Dr. Lena Sheffield

 

Active psychotherapist and, of particular relevance to my latest film, an addiction counselor, I made Dr. Sheffield's acquaintance during my advocacy work with a local mental health organization NAMI (National Alliance on Mental Illness) Miami-Dade. Sharing a mutual relationship with a doctor who was also instrumental in my recovery from grave health woes, I was thrilled to have Dr. Sheffield show her support of my art when she attended the premiere of For My Sister.


Elsa Bolt Deyo

 

Executive News Producer at WPLG Channel 10 and an Emmy Award-winning journalist, Elsa was one of my classmates during my junior year in Killian. After interacting in earnest at a midnight film screening a year after we both graduated from high school, we kept up with each other via a particular social media platform she introduced me to called (at the time) The Facebook. Years later, I ran into Elsa by chance during a morning of filming on For My Sister in Coral Gables. We've continued to interact on occasion since then.



Collaborating with Miami-Dade Public Library System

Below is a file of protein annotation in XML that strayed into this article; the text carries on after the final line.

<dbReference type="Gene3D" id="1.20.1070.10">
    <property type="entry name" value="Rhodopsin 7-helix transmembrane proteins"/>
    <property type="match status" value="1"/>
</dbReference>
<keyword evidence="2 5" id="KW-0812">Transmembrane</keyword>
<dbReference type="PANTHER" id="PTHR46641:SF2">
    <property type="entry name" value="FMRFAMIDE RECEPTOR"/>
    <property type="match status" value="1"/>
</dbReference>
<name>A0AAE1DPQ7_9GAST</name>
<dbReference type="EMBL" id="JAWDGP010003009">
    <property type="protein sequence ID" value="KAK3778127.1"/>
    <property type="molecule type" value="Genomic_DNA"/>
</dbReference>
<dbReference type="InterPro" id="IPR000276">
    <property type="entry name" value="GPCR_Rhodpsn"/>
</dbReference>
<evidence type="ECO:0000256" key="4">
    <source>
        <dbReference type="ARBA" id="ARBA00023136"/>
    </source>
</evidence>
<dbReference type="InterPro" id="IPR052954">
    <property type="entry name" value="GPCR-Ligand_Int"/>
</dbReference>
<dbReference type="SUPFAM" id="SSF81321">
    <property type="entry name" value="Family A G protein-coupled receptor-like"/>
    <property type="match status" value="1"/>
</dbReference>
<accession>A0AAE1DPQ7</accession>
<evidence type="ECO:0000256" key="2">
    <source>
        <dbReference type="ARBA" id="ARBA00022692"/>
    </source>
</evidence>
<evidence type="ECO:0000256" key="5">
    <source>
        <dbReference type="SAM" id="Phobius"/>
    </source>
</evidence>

This screening of Death Cleaning represents my second time exhibiting one of my feature films at Kendall Branch Library. The first instance was a screening of my 2nd film State v. Unknown in January 2023. This library features a make-shift but adequate auditorium (i.e., chairs laid out before a wall onto which a projection is projected). The projection quality is luminous and sharp. And the sound, provided by a powerful single speaker-amplifier combo, is more than suitable.


But far more important than the technical specs of the space is the reliability and congeniality of the library staff. Assisted by the unflappable librarian Leonard Abreu, my collaboration with Kendall Branch Library staff was, as was the case a year ago, absolutely smooth and carried out with optimal regard for quality in technical matters and presentational details. A filmmaker could scarcely ask for more.